There will be a special presentation of this report by Fatih Birol, IEA’s chief economist, in the European Parliament in Brussels on Wednesday, May 30, at 09h30.
Registration for this event in the European Parliament is possible via email@example.com before 29th of May. Mr Sonik, a Polish Member of the European Parliament recently wrote a heavily criticised report in favour of large-scale shale gas extraction in Europe.
On the same day (30 May), I will have the pleasure to moderate a debate on the same subject of shale gas in Europe during the annual conference of ASPO, the Association for the Study of Peak Oil and Gas in Vienna. One of the world’s most renowned critics and expert on shale gas in the USA, Arthur Berman, will be the top speaker in this debate.
Read one of Arthur Berman’s latest papers on this issue: After The Gold Rush: A Perspective on Future U.S. Natural Gas Supply and Price (Febr. 2012)
"U.S. shale plays share many characteristics with the gold rushes of the nineteenth and early twentieth centuries. Both phenomena result from extreme promotion. Anyone can join. Every participant believes that they will get rich. Great amounts of capital are destroyed as entrants try to get a position. The bonanza is exhausted sooner than most expected and few profit in the end except for the vendors that serve participants." (Source: The Oildrum)
Another great contribution by Arthur Berman on the shale gas "gold rush" in the US.
Energy expert Kurt Cobb looks at falling estimates of shale gas production in the US. After the deflated hypes of biofuels and carbon capture and storage, is shale gas the next mirage in the energy desert?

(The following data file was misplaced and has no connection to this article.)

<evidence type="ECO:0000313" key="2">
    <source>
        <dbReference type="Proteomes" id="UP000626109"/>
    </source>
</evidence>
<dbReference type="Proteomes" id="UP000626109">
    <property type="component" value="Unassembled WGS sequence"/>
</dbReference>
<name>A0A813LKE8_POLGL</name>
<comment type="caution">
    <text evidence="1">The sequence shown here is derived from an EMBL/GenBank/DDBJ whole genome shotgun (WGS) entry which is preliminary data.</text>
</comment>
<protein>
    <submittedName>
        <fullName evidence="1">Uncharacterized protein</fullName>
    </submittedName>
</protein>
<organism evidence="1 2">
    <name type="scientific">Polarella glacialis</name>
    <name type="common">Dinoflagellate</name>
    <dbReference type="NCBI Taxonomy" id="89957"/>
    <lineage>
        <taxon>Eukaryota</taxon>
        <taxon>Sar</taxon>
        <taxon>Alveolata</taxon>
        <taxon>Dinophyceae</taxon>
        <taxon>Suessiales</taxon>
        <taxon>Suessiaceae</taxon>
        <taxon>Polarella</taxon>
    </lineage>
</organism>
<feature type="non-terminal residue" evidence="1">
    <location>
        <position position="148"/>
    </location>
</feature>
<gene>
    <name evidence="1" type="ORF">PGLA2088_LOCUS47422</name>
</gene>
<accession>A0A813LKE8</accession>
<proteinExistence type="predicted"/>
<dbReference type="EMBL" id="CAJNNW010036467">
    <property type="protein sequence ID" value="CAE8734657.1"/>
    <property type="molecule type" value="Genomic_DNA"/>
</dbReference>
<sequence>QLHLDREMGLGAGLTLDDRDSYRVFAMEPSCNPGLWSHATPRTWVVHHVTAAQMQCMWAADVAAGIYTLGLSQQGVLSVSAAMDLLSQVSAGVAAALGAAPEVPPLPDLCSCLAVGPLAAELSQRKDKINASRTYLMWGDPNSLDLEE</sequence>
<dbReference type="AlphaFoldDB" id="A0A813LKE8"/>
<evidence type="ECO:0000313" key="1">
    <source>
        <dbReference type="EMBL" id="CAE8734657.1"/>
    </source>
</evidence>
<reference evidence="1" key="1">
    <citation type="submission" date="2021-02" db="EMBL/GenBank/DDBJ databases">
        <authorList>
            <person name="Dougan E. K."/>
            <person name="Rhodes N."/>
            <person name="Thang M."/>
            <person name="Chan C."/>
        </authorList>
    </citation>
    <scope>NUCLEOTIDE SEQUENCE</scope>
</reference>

"As new wells in the world’s shale gas fields continue to disappoint, prepare for even more outrageous claims about future natural gas supplies–measured perhaps not in centuries, but millennia–and designed to obscure the failure of shale gas exploration results to match the industry’s persistently optimistic forecasts." (Source: Energy Bulletin)
“There is no need for more environmental legislation in the case of shale gas exploration, at least until it reaches commercial scale, says a new study published by the European Commission.” (Source: EurActiv)
Contrary to developments in the US, where more calls for stricter regulation of shale gas exploration and production are emerging as public opposition grows, this study by a Belgian law company for the EU Commission thinks existing laws at EU level are already sufficient. This new report contradicts a study undertaken last year for the European Parliament which concluded there is a need for a specific Shale Gas Directive.
Next to regulatory concerns about shale gas in Europe, there are also huge controversies over its impact on climate change, doubts about the estimated reserves of shale gas and serious questions around its economics and profitability.
The Cornell research team which published a critical study about shale gas in 2011 has improved its methodology and has come to the same conclusion: shale gas "is inadequate as a bridge fuel and may be worse for climate change in the long run than coal".
”Can shale-gas methane emissions be reduced? Clearly yes, and proposed EPA regulations to require capture of gas at the time of well completions are an important step. Regulations are necessary to accomplish emission reductions, as economic considerations alone have not driven such reductions. And it may be extremely expensive to reduce leakage associated with aging infrastructure, particularly distribution pipelines in cities but also longdistance transmission pipelines, which are on average more than 50 years old in the U.S. Should society invest massive capital in such improvements for a bridge fuel that is to be used for only 20 to 30 years, or would the capital be better spent on constructing a smart electric grid and other technologies that move towards a truly green energy future?”